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Old Age





Source: Sacred Books Of The East


How is there laughter, how is there joy, as this world is always
burning? Do you not seek a light, ye who are surrounded by darkness?

Look at this dressed-up lump, covered with wounds, joined together,
sickly, full of many schemes, but which has no strength, no hold!

This body is wasted, full of sickness, and frail; this heap of
corruption breaks to pieces, life indeed ends in death.

After one has looked at those gray bones, thrown away like gourds in the
autumn, what pleasure is there left in life!

After a stronghold has been made of the bones, it is covered with flesh
and blood, and there dwell in it old age and death, pride and deceit.

The brilliant chariots of kings are destroyed, the body also approaches
destruction, but the virtue of good people never approaches
destruction--thus do the good say to the good.

A man who has learnt little, grows old like an ox; his flesh grows, but
his knowledge does not grow.

Looking for the maker of this tabernacle, I have run through a course of
many births, not finding him; and painful is birth again and again. But
now, maker of the tabernacle, thou hast been seen; thou shalt not make
up this tabernacle again. All thy rafters are broken, thy ridge-pole is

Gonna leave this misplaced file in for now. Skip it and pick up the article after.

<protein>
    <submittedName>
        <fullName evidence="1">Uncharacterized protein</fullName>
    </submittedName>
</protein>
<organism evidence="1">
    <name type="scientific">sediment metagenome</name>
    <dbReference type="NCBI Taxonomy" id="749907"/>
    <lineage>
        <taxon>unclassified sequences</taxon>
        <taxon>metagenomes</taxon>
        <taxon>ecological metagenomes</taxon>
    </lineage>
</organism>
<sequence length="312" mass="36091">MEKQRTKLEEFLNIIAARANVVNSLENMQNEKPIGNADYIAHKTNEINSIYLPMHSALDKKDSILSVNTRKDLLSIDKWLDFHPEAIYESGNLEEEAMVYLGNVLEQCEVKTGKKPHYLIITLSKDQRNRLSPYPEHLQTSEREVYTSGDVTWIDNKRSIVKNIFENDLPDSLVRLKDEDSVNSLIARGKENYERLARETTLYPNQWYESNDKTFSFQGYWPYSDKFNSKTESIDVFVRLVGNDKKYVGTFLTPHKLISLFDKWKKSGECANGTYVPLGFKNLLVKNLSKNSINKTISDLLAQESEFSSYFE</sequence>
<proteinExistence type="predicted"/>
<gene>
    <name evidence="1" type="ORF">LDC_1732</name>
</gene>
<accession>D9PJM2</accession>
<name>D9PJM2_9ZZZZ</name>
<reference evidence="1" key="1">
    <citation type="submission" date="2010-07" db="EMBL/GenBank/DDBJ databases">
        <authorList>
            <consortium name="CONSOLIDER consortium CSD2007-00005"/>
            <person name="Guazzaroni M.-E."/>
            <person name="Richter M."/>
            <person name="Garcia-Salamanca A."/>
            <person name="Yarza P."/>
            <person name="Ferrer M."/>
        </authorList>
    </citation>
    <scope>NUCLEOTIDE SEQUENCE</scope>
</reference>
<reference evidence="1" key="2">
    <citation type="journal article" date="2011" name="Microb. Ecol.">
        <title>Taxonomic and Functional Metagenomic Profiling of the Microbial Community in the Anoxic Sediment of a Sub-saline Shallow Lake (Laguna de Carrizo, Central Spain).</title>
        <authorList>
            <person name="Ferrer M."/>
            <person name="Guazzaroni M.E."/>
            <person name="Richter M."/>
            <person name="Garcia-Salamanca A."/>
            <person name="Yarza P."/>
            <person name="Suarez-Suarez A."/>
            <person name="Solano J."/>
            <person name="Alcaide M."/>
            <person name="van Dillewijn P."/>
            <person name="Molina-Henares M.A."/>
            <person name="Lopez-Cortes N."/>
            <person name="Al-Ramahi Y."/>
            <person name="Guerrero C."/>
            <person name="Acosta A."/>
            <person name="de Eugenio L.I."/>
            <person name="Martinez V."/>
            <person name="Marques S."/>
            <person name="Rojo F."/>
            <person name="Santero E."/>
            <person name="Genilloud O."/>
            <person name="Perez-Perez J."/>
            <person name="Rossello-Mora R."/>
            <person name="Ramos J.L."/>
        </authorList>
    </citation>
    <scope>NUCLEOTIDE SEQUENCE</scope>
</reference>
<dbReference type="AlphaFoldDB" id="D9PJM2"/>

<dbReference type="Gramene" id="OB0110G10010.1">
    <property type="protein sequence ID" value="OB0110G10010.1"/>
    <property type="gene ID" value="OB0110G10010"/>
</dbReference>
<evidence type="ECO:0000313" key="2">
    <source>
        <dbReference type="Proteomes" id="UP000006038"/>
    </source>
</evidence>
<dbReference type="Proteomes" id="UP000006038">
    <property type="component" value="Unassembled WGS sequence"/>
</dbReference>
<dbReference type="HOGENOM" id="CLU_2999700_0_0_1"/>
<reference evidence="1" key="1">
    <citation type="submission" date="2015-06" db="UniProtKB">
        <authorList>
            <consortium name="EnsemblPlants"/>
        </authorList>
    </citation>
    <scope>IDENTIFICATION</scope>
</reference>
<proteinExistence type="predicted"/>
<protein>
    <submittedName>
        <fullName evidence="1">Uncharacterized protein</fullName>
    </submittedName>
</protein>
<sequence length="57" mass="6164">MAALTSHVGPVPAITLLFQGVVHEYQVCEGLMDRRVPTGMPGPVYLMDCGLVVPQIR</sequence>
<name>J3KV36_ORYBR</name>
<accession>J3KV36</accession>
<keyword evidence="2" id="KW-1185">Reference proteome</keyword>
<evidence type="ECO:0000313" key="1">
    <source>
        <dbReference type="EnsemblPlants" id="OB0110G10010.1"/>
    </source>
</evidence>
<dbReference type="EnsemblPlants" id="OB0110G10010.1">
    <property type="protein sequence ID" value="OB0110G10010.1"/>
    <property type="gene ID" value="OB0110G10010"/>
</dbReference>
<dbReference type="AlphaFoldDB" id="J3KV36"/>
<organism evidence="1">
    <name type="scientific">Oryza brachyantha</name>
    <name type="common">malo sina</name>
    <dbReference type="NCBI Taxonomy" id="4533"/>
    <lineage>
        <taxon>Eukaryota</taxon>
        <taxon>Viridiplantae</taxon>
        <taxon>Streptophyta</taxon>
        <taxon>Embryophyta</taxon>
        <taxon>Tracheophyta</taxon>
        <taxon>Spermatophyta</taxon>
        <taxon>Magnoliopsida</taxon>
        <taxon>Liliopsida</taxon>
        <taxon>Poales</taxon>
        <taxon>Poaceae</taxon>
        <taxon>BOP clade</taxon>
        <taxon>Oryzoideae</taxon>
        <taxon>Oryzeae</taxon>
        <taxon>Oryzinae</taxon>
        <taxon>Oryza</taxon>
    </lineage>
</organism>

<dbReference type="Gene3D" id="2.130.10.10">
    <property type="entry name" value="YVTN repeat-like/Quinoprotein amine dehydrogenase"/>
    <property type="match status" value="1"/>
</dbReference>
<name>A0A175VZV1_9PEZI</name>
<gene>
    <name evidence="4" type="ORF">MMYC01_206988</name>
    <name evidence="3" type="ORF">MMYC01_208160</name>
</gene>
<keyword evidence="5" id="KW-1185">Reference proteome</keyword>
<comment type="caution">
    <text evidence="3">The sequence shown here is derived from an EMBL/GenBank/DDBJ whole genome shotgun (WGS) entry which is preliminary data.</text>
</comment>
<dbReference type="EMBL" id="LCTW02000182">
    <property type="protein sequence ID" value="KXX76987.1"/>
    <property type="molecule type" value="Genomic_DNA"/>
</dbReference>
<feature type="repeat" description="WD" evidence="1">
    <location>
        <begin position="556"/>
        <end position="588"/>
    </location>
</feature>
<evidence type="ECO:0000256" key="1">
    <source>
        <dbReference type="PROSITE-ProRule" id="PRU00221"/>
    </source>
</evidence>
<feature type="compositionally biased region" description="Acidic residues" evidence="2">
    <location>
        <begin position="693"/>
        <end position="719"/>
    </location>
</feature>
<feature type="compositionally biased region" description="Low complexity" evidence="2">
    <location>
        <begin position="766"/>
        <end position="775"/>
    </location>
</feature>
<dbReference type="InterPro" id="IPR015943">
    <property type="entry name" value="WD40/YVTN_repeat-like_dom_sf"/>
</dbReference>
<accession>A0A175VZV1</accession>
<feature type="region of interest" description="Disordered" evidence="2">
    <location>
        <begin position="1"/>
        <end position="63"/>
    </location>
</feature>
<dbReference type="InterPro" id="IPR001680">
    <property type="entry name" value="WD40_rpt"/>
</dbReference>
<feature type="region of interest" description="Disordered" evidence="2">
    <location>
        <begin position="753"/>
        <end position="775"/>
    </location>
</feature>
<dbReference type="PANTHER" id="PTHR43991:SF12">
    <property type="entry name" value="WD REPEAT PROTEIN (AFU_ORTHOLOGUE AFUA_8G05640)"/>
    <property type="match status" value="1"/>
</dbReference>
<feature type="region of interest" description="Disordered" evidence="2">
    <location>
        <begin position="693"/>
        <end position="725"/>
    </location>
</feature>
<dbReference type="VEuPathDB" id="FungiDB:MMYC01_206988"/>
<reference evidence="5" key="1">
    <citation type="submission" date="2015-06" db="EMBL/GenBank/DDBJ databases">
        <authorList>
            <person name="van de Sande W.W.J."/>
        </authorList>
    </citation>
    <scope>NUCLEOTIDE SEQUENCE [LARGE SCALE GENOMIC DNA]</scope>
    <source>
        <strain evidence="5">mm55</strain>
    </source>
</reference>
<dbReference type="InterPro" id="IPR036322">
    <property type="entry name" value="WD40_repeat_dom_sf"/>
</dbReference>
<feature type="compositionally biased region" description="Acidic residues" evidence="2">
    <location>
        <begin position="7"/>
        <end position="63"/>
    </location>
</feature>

sundered; the mind, approaching the Eternal (Visankhara, Nirvana), has
attained to the extinction of all desires.

Men who have not observed proper discipline, and have not gained wealth
in their youth, perish like old herons in a lake without fish.

Men who have not observed proper discipline, and have not gained wealth
in their youth, lie, like broken bows, sighing after the past.





SELF


If a man hold himself dear, let him watch himself carefully; during one
at least out of the three watches a wise man should be watchful.

Let each man direct himself first to what is proper, then let him teach
others; thus a wise man will not suffer.

If a man make himself as he teaches others to be, then, being himself
well subdued, he may subdue others; for one's own self is difficult to
subdue.

Self is the lord of self, who else could be the lord? With self well
subdued, a man finds a lord such as few can find.

The evil done by one's self, self-forgotten, self-bred, crushes the
foolish, as a diamond breaks even a precious stone.

He whose wickedness is very great brings himself down to that state

where his enemy wishes him to be, as a creeper does with the tree which
it surrounds.

Bad deeds, and deeds hurtful to ourselves, are easy to do; what is
beneficial and good, that is very difficult to do.

The foolish man who scorns the rule of the venerable (Arhat), of the
elect (Ariya), of the virtuous, and follows a false doctrine, he bears
fruit to his own destruction, like the fruits of the Katthaka reed.

By one's self the evil is done, by one's self one suffers; by one's self
evil is left undone, by one's self one is purified. The pure and the
impure stand and fall by themselves, no one can purify another.

Let no one forget his own duty for the sake of another's, however great;
let a man, after he has discerned his own duty, be always attentive to
his duty.





Next: The World

Previous: Punishment



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